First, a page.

HOW TO SURVIVE TRAVEL WITH TODDLERS
By Tamara Bowman
The first road trip we took with a preschooler and a potty-training toddler took double the time it should have taken. Maybe even triple! We stopped every half hour on our way to the White Mountains, so it turned out to be a very long adventure.
Our trips haven’t always been easy, but I’m grateful for every single one. I know how memorable family trips are, so that’s why I’m sharing my tips on how to make traveling with toddlers as easy as possible.
First of All, Why Is It Challenging?
I’m so glad you asked! There are countless unpredictable moments with toddlers that you need to be prepared for. When your four-year-old needs the bathroom, for example, and you’re stuck in terrible Cape Cod traffic, things might feel a little tense. Traffic happens, of course, and so do accidents (of all kinds) but that doesn’t mean you can’t still be ready for success.
How to Prepare with Food and Drinks
The secret trick? Snacks, snacks, and more snacks! We have tried it all and even though I don’t recommend unhealthy snacks, sometimes they do the trick. With that being said, make sure to have healthy options too. We keep a cooler full of yogurt or fruit/veggie pouches, as well as carrots, hummus, and sliced fruits. I love to make snack-packs using toy organizers, which make it fun for kids to sift through. I always have pretzels, dried fruits, grapes, small oranges, sliced bananas, and crackers handy too. We’ve also used clean coffee creamer bottles for a spill-proof way to tote dried snacks.
We make sure each kid gets a fun reusable water bottle to avoid any sticky or sugary drinks on long road trips.
In terms of meals, I’m old-school like my mom. I don’t like to stop at rest areas for fast food. I pack creative lunches—like funky shaped sandwiches, cheese slices and sticks, and any of the aforementioned snacks—almost like I’d pack for school lunch. These are made for longevity and fun, which is why they work well on road trips. I find that variety, mess-free foods, and healthy choices are key.
Ideas for Entertainment
Personally, I love this topic because I grew up with four siblings and the seven of us went on many road trips. My dad’s trick was to always drive at night. He didn’t mind it and most of us would sleep through the whole drive. I do this when I can, or I leave at off-hours—as less traffic means a better trip!
I also suggest following a consistent naptime and nighttime routine with toddlers in the days leading up to the trip. The best time to travel might be just before naptime, especially if your toddler is a good napper and can sleep during the drive. Another thing we love to do is handout one new toy right before a trip—or even more fun—hide it in the car and have them guess where it is. This provides toddlers with substantial entertainment. We also love to listen to toddler-friendly books on tape, or CDs, and have some car games ready, like 20 Questions or the Alphabet Game.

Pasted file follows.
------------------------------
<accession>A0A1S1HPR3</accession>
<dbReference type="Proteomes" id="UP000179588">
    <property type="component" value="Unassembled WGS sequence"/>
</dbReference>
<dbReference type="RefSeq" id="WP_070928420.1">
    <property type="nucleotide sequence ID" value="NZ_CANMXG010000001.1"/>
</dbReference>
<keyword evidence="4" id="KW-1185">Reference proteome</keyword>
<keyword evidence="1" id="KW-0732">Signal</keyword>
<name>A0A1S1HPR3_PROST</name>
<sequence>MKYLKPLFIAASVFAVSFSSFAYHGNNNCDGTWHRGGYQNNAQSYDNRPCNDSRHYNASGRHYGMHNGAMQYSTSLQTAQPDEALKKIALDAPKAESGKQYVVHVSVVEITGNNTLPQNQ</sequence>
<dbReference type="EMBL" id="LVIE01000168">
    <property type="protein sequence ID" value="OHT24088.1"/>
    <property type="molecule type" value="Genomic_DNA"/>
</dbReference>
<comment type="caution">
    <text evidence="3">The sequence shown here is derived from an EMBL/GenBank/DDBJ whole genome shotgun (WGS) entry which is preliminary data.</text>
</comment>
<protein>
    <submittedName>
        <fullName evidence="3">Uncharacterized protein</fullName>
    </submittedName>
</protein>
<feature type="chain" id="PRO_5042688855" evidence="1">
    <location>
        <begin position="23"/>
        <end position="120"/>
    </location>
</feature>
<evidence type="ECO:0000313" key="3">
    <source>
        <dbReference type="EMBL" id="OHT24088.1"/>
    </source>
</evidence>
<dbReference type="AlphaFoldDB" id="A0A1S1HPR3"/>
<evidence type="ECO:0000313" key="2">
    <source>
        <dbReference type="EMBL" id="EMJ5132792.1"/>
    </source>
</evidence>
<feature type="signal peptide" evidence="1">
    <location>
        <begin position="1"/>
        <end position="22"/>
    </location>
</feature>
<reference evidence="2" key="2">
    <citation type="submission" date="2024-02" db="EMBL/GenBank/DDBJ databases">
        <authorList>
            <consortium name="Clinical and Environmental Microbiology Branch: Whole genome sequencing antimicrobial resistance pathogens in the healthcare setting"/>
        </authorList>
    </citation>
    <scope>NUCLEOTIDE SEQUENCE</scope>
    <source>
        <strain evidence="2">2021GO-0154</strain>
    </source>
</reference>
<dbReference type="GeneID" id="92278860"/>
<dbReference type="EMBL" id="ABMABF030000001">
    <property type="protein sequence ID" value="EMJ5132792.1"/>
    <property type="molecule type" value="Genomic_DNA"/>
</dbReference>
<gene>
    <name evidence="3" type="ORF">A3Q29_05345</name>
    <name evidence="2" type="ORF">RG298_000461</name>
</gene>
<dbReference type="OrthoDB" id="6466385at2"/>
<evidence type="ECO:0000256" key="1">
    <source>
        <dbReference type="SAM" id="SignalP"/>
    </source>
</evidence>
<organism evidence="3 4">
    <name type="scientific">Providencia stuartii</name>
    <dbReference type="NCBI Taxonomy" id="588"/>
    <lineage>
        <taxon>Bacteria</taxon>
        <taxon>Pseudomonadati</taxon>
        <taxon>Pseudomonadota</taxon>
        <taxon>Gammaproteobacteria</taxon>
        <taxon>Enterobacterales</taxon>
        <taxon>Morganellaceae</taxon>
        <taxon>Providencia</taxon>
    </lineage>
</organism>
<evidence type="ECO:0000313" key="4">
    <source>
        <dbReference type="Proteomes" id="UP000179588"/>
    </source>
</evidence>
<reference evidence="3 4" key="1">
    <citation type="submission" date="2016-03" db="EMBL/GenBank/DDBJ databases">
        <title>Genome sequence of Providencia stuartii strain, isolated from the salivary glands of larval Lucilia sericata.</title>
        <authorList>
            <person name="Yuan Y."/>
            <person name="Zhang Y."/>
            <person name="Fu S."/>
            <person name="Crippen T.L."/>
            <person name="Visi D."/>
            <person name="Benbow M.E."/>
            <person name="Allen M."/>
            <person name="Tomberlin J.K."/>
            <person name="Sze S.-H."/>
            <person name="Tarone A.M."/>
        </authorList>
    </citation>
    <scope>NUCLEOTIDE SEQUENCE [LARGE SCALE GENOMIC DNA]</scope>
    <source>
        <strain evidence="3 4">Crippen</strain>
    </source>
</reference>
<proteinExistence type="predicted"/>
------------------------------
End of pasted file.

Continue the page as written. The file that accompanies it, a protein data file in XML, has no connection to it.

What to Pack For Safety and Cleanliness
Since we travel with pets and kids, we always keep baking soda in the car. It helps to soak up spills and odors. We also pack a sealed bag with plastic utensils and napkins, for eating on the go. And we keep an empty tissue box full of plastic bags because they come in handy for motion sickness incidents, soiled clothing, trash, and other unexpected accidents. We also put a trash bag inside a large cereal container (to create a trash can that won’t stink!)
Another must is to always keep a first aid kit complete with bandages, sterile wipes, painkillers, bug bite relief, motion sickness medicine, antihistamines, tweezers, scissors, tissues, hand sanitizer, cotton balls, a thermometer, and aloe.
Some Bonus Hacks!
First of all, take care of yourself! Make sure, as you do with your kids, you have snacks, water, and enough sleep. You’re going to need it! If you have at least two adults traveling, leave space in the back seat where one can sit next to your little one, in case they get scared or cranky. If you’re traveling at night, put your toddler in pajamas so they are ready for bed when you arrive at your destination. You may need to do a diaper change, of course, but try to do that before you arrive, if possible. Make a changing station in the back of your car with a mat, wipes, and diapers.
Plan for stops. Map out rest areas ahead of time. Make sure to also map out points of interest. Toddlers are curious and easily engaged with nature. And this can be fun for the whole family!
Lastly, make sure you have roadside assistance! That way you have a solid plan for road trip flat tires or other potential problems. This is especially important when traveling with kids.